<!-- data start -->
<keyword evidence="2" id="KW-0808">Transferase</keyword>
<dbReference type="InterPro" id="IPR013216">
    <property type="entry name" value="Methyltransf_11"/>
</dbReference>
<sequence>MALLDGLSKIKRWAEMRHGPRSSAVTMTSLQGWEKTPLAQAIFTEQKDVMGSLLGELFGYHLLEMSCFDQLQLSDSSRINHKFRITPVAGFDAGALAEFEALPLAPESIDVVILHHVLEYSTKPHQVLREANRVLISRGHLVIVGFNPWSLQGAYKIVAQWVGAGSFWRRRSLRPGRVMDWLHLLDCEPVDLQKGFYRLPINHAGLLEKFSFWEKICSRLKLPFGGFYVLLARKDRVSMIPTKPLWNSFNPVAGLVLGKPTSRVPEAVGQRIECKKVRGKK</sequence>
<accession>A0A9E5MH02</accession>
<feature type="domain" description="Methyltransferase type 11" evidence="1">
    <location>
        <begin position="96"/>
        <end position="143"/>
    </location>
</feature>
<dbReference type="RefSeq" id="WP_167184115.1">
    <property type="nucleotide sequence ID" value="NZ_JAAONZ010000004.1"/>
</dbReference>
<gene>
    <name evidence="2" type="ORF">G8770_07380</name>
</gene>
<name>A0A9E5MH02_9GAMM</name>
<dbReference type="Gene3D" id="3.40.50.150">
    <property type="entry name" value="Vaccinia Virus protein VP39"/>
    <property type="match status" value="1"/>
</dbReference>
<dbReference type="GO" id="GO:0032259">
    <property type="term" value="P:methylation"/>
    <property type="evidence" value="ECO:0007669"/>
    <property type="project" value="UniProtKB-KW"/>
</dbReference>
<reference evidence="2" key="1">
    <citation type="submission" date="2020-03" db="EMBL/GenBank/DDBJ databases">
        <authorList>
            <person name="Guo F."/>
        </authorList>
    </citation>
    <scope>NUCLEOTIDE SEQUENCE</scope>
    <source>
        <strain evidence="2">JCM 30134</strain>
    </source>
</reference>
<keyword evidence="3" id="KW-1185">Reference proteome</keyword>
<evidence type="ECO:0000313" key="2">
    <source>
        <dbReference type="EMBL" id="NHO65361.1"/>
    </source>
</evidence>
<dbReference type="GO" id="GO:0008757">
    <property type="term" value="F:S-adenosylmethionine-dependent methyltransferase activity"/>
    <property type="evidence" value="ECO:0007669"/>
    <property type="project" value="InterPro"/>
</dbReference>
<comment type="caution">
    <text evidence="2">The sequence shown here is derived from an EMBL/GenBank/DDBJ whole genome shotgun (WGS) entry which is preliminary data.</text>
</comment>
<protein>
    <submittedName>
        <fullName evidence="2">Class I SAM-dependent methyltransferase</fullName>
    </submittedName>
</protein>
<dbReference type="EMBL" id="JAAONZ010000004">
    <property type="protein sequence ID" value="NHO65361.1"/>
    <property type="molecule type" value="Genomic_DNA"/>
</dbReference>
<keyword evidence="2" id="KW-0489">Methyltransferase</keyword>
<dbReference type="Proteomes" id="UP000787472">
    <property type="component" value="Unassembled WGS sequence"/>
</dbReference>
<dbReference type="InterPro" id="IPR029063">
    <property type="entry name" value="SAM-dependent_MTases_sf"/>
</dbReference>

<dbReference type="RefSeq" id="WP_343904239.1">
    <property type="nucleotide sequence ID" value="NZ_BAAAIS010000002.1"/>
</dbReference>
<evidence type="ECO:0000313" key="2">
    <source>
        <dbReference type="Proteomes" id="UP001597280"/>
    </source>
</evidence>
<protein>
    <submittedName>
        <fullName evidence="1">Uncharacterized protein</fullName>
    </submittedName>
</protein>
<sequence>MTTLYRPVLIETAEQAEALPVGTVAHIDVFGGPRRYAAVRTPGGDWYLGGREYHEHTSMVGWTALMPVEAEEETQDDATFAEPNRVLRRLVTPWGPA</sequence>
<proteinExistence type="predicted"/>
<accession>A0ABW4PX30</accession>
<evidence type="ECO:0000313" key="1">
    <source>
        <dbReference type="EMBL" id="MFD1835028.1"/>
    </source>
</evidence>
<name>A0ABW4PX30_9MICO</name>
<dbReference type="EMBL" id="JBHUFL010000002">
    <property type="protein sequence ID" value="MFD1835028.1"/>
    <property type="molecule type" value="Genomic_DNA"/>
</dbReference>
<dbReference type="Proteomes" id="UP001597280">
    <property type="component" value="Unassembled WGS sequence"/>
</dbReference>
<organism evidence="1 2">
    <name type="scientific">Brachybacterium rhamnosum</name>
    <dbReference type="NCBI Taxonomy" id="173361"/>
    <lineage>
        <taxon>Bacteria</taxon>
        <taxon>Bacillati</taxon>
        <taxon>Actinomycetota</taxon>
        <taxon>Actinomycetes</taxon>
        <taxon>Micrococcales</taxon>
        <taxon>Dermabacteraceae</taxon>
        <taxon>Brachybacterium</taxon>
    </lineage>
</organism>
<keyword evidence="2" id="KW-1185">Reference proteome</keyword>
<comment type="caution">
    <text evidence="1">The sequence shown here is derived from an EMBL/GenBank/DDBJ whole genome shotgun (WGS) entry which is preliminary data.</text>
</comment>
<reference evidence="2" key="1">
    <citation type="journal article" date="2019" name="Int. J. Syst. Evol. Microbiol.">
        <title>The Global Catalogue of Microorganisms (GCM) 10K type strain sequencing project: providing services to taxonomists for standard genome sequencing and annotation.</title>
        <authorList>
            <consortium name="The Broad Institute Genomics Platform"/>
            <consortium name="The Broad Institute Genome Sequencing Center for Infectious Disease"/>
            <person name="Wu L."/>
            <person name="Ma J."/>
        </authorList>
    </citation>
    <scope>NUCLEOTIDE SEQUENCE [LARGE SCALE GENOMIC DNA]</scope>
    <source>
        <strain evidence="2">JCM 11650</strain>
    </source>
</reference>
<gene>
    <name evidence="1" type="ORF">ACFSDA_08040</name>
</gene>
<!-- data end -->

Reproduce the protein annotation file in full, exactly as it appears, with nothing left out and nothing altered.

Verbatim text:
<keyword evidence="2" id="KW-0808">Transferase</keyword>
<dbReference type="InterPro" id="IPR013216">
    <property type="entry name" value="Methyltransf_11"/>
</dbReference>
<sequence>MALLDGLSKIKRWAEMRHGPRSSAVTMTSLQGWEKTPLAQAIFTEQKDVMGSLLGELFGYHLLEMSCFDQLQLSDSSRINHKFRITPVAGFDAGALAEFEALPLAPESIDVVILHHVLEYSTKPHQVLREANRVLISRGHLVIVGFNPWSLQGAYKIVAQWVGAGSFWRRRSLRPGRVMDWLHLLDCEPVDLQKGFYRLPINHAGLLEKFSFWEKICSRLKLPFGGFYVLLARKDRVSMIPTKPLWNSFNPVAGLVLGKPTSRVPEAVGQRIECKKVRGKK</sequence>
<accession>A0A9E5MH02</accession>
<feature type="domain" description="Methyltransferase type 11" evidence="1">
    <location>
        <begin position="96"/>
        <end position="143"/>
    </location>
</feature>
<dbReference type="RefSeq" id="WP_167184115.1">
    <property type="nucleotide sequence ID" value="NZ_JAAONZ010000004.1"/>
</dbReference>
<gene>
    <name evidence="2" type="ORF">G8770_07380</name>
</gene>
<name>A0A9E5MH02_9GAMM</name>
<dbReference type="Gene3D" id="3.40.50.150">
    <property type="entry name" value="Vaccinia Virus protein VP39"/>
    <property type="match status" value="1"/>
</dbReference>
<dbReference type="GO" id="GO:0032259">
    <property type="term" value="P:methylation"/>
    <property type="evidence" value="ECO:0007669"/>
    <property type="project" value="UniProtKB-KW"/>
</dbReference>
<reference evidence="2" key="1">
    <citation type="submission" date="2020-03" db="EMBL/GenBank/DDBJ databases">
        <authorList>
            <person name="Guo F."/>
        </authorList>
    </citation>
    <scope>NUCLEOTIDE SEQUENCE</scope>
    <source>
        <strain evidence="2">JCM 30134</strain>
    </source>
</reference>
<keyword evidence="3" id="KW-1185">Reference proteome</keyword>
<evidence type="ECO:0000313" key="2">
    <source>
        <dbReference type="EMBL" id="NHO65361.1"/>
    </source>
</evidence>
<dbReference type="GO" id="GO:0008757">
    <property type="term" value="F:S-adenosylmethionine-dependent methyltransferase activity"/>
    <property type="evidence" value="ECO:0007669"/>
    <property type="project" value="InterPro"/>
</dbReference>
<comment type="caution">
    <text evidence="2">The sequence shown here is derived from an EMBL/GenBank/DDBJ whole genome shotgun (WGS) entry which is preliminary data.</text>
</comment>
<protein>
    <submittedName>
        <fullName evidence="2">Class I SAM-dependent methyltransferase</fullName>
    </submittedName>
</protein>
<dbReference type="EMBL" id="JAAONZ010000004">
    <property type="protein sequence ID" value="NHO65361.1"/>
    <property type="molecule type" value="Genomic_DNA"/>
</dbReference>
<keyword evidence="2" id="KW-0489">Methyltransferase</keyword>
<dbReference type="Proteomes" id="UP000787472">
    <property type="component" value="Unassembled WGS sequence"/>
</dbReference>
<dbReference type="InterPro" id="IPR029063">
    <property type="entry name" value="SAM-dependent_MTases_sf"/>
</dbReference>

<dbReference type="RefSeq" id="WP_343904239.1">
    <property type="nucleotide sequence ID" value="NZ_BAAAIS010000002.1"/>
</dbReference>
<evidence type="ECO:0000313" key="2">
    <source>
        <dbReference type="Proteomes" id="UP001597280"/>
    </source>
</evidence>
<protein>
    <submittedName>
        <fullName evidence="1">Uncharacterized protein</fullName>
    </submittedName>
</protein>
<sequence>MTTLYRPVLIETAEQAEALPVGTVAHIDVFGGPRRYAAVRTPGGDWYLGGREYHEHTSMVGWTALMPVEAEEETQDDATFAEPNRVLRRLVTPWGPA</sequence>
<proteinExistence type="predicted"/>
<accession>A0ABW4PX30</accession>
<evidence type="ECO:0000313" key="1">
    <source>
        <dbReference type="EMBL" id="MFD1835028.1"/>
    </source>
</evidence>
<name>A0ABW4PX30_9MICO</name>
<dbReference type="EMBL" id="JBHUFL010000002">
    <property type="protein sequence ID" value="MFD1835028.1"/>
    <property type="molecule type" value="Genomic_DNA"/>
</dbReference>
<dbReference type="Proteomes" id="UP001597280">
    <property type="component" value="Unassembled WGS sequence"/>
</dbReference>
<organism evidence="1 2">
    <name type="scientific">Brachybacterium rhamnosum</name>
    <dbReference type="NCBI Taxonomy" id="173361"/>
    <lineage>
        <taxon>Bacteria</taxon>
        <taxon>Bacillati</taxon>
        <taxon>Actinomycetota</taxon>
        <taxon>Actinomycetes</taxon>
        <taxon>Micrococcales</taxon>
        <taxon>Dermabacteraceae</taxon>
        <taxon>Brachybacterium</taxon>
    </lineage>
</organism>
<keyword evidence="2" id="KW-1185">Reference proteome</keyword>
<comment type="caution">
    <text evidence="1">The sequence shown here is derived from an EMBL/GenBank/DDBJ whole genome shotgun (WGS) entry which is preliminary data.</text>
</comment>
<reference evidence="2" key="1">
    <citation type="journal article" date="2019" name="Int. J. Syst. Evol. Microbiol.">
        <title>The Global Catalogue of Microorganisms (GCM) 10K type strain sequencing project: providing services to taxonomists for standard genome sequencing and annotation.</title>
        <authorList>
            <consortium name="The Broad Institute Genomics Platform"/>
            <consortium name="The Broad Institute Genome Sequencing Center for Infectious Disease"/>
            <person name="Wu L."/>
            <person name="Ma J."/>
        </authorList>
    </citation>
    <scope>NUCLEOTIDE SEQUENCE [LARGE SCALE GENOMIC DNA]</scope>
    <source>
        <strain evidence="2">JCM 11650</strain>
    </source>
</reference>
<gene>
    <name evidence="1" type="ORF">ACFSDA_08040</name>
</gene>